Canceled Plans Can Be Renewed 2 More Years, But Not in Washington
The Obama administration announced today that it will give Americans two more years to renew health insurance policies that don’t comply with the requirements of the Affordable Care Act — but only if their state allows it and if the insurer continues to offer the plan.
The Associated Press reported that the decision “helps defuse a political problem for Democrats in tough re-election battles this fall, especially for senators who in 2010 stood with President Barack Obama and voted to pass his health overhaul.”
But the delay also means that the issue is likely to come up again in 2016, a presidential election year.
Under the ACA, insurers were required to send letters to their policyholders last fall informing them that health plans that did not meet the ACA’s requirements would be canceled by the end of the year.
About 2.6 million Americans received cancellation letters, according to a study published March 3 in the journal Health Affairs.
The cancellation letters sparked a backlash from consumers who said they wanted to keep their current plans.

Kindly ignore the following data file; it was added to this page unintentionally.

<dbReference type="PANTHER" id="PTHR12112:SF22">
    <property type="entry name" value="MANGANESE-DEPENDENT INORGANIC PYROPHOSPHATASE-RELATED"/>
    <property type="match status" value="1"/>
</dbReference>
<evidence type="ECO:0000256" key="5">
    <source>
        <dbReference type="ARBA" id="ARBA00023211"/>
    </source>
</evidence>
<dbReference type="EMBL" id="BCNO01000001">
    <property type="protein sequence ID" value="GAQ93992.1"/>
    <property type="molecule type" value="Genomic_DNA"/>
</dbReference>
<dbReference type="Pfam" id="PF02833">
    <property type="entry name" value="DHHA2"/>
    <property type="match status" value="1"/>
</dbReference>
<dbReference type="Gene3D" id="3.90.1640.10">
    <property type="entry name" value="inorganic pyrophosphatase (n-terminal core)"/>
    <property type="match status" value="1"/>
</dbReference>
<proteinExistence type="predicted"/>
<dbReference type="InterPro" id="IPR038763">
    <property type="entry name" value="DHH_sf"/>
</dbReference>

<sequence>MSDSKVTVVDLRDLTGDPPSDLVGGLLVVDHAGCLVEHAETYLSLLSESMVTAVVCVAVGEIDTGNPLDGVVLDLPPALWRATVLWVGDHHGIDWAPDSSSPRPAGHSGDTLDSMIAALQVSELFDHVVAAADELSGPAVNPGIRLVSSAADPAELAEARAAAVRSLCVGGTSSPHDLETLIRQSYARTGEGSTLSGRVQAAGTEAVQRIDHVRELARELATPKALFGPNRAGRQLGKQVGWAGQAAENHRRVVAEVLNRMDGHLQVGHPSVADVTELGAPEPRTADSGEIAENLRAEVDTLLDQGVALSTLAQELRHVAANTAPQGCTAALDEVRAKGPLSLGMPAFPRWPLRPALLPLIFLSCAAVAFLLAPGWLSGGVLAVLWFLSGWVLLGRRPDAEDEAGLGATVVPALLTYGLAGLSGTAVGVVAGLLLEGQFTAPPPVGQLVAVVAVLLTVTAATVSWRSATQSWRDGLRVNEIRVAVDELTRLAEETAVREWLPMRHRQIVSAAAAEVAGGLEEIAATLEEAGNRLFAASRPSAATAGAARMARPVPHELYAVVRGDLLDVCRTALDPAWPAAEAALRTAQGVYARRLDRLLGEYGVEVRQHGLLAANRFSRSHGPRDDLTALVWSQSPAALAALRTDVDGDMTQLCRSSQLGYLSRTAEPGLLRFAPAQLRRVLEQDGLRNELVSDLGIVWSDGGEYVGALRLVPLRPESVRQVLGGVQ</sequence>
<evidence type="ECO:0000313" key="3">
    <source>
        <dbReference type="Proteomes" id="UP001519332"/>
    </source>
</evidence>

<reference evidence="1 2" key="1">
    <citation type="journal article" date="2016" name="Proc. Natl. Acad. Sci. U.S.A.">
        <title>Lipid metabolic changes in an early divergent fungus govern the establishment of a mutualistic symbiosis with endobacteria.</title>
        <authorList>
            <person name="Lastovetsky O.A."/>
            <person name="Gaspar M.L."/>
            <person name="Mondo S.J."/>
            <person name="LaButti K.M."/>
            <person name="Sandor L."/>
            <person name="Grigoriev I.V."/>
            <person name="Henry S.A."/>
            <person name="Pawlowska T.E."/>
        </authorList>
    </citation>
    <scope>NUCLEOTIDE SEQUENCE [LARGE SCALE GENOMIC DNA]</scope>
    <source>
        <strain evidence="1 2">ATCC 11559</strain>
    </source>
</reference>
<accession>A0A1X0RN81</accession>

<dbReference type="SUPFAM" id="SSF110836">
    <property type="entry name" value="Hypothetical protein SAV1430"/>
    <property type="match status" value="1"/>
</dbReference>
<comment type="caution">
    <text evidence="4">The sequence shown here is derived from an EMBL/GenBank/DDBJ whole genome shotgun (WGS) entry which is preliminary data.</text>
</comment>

Facing growing criticism, President Obama announced in November that he had decided that state insurance commissioners could allow health insurers to extend canceled plans that did not meet ACA requirements.
More than half of the states – including Oregon, Alaska and Idaho — decided to allow insurers to extend their canceled policies.
However, Washington state did not.
In a high-profile move, Washington state Insurance Commissioner Mike Kreidler said that allowing carriers to extend canceled plans would not be appropriate for Washington, especially since the state’s exchange was working relatively well.
Kreidler has taken heat from Republican legislators for that decision.
But the Obama administration’s most recent announcement won’t change the situation for residents of Washington, according to the state Office of the Insurance Commissioner (OIC).
OIC spokesperson Stephanie Marquis said today the new policy only applies in states that chose to allow insurers to extend policies the first time. “Since Washington state didn’t, this latest announcement doesn’t apply,” Marquis wrote in an email reply to a request for comment.
The two-year extension was included in a major package of regulations affecting health insurance plans sold through the new exchanges. The hundreds of pages of new rules were issued by the Department of Health and Human Services and the Treasury Department.
The AP reported it “will likely take days for lawyers and consultants to fully assess the implications.”
One thing that will not change is the end date for the 2014 open enrollment period, which is still March 31.
However, the enrollment period for 2015 will run from Nov. 15, 2014 until Feb. 15, 2015, which is one month longer than previously scheduled.
Update, 5:15 pm: After this story was posted, the OIC issued a news release: “President Obama’s decision to extend non-compliant health plans does not apply to Washington state.”